Could the Arabs of all peoples of the MENA region, one day regain their historical inspiration and explore space, wondered Nature Asia. almost at the same time as many were witnessing the United Arab Emirates surprisingly engage into building a Space Program justifying their approach to space as not just about getting into orbit but to consider space as a step towards the future. Here is an account of Emily Thomas, Durham University regarding the different approaches to space.
What is space? The 300-year-old philosophical battle that is still raging today
Mountains. Whales. The distant stars. All these things exist in space, and so do we. Our bodies take up a certain amount of space. When we walk to work, we are moving through space. But what is space? Is it even an actual, physical entity? In 1717, a battle was waged over this question. Exactly 300 years later, it continues.
You might think physicists have “solved” the problem of space. The likes of mathematician Hermann Minkowski and physicist Albert Einstein taught us to conceive space and time as a unified continuum, helping us to understand how very large and very little things such as individual atoms move. Nonetheless, we haven’t solved the question of what space is. If you sucked all the matter out of the universe, would space be left behind?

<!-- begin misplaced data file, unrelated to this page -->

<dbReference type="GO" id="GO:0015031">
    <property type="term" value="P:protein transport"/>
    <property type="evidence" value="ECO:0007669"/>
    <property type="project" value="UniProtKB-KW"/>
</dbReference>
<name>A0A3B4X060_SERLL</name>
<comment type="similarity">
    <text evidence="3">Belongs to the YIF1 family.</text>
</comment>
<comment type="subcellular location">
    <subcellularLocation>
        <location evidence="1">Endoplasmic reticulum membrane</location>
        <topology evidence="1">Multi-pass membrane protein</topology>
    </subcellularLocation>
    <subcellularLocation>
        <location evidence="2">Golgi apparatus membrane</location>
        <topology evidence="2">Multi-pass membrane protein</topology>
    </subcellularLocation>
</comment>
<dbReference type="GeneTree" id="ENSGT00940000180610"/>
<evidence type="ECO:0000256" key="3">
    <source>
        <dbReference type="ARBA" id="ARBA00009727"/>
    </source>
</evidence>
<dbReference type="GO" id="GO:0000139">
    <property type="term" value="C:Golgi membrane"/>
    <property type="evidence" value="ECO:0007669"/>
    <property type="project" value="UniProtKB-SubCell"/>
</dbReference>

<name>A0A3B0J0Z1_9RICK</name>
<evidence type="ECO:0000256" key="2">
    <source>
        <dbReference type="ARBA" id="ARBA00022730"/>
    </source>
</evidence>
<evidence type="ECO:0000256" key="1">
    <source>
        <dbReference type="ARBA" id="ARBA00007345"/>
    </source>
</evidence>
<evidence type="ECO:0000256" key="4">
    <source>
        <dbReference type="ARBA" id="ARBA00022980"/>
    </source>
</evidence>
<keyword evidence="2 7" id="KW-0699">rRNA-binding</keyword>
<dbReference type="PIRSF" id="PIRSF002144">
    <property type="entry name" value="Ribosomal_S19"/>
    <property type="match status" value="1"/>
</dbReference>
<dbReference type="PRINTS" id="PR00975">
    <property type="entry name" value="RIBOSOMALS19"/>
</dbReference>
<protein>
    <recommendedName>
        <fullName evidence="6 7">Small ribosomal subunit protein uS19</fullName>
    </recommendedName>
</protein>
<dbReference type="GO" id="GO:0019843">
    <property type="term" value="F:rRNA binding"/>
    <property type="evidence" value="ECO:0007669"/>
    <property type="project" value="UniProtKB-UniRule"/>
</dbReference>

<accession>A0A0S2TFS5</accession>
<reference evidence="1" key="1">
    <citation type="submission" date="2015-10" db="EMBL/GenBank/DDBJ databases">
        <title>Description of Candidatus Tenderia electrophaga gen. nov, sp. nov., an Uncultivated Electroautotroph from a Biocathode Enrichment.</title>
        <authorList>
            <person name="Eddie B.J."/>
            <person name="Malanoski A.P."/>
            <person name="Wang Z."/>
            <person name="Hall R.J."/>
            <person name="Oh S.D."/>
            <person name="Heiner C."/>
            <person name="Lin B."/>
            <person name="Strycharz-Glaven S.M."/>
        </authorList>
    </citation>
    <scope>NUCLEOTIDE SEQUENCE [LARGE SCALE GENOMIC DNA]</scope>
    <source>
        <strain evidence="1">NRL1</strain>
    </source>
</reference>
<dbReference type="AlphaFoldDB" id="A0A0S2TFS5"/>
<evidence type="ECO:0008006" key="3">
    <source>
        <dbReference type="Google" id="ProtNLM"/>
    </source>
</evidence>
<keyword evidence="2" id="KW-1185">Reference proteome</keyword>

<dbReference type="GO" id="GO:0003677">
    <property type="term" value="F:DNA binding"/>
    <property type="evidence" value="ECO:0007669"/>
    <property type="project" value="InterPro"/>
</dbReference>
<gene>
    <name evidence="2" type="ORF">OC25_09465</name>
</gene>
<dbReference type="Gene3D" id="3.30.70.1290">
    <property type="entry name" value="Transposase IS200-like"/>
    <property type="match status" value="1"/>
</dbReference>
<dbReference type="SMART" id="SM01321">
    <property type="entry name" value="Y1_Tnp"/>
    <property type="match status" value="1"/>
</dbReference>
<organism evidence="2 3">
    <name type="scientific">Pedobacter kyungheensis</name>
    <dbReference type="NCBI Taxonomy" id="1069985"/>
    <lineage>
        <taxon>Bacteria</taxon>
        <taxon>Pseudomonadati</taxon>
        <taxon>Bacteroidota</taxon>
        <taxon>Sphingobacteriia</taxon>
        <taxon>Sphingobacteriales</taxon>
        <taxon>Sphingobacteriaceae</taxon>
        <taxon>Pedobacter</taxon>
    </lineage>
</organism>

Twenty-first century physics is arguably compatible with two very different accounts of space: “relationism” and “absolutism”. Both these views owe their popularity to Caroline of Ansbach (1683-1737), a German-born Queen of Great Britain, who stuck her oar into the philosophical currents swirling around her.
Caroline was a keen philosopher, and in the early 18th century she schemed to pit the leading philosophies of her period against each other. On the continent, philosophers were stuck in “rationalism”, spinning world theories from armchairs. Meanwhile, British philosophers were developing science-inspired “empiricism” – theories built on observations. They were worshipping scientists such as Robert Boyle and Isaac Newton.
Caroline asked two philosophers to exchange letters. One was the German philosopher Gottfried Leibniz, rationalist par excellence. The other was the English philosopher Samuel Clarke, a close friend of Newton. The two men agreed, and their exchange was published in 1717 as A Collection of Papers. The dull title doesn’t sound like much, but these papers were revolutionary. And one of their central issues was the nature of space.
Everything or nothing?
Is there space between the stars? The relationist Leibniz argued that space is the spatial relations between things. Australia is “south of” Singapore. The tree is “three meters left of” the bush. Sean Spicer is “behind” the bush. That means space would not exist independently of the things it connects. For Leibniz, if nothing existed, there couldn’t be any spatial relations. If our universe were destroyed, space would not exist.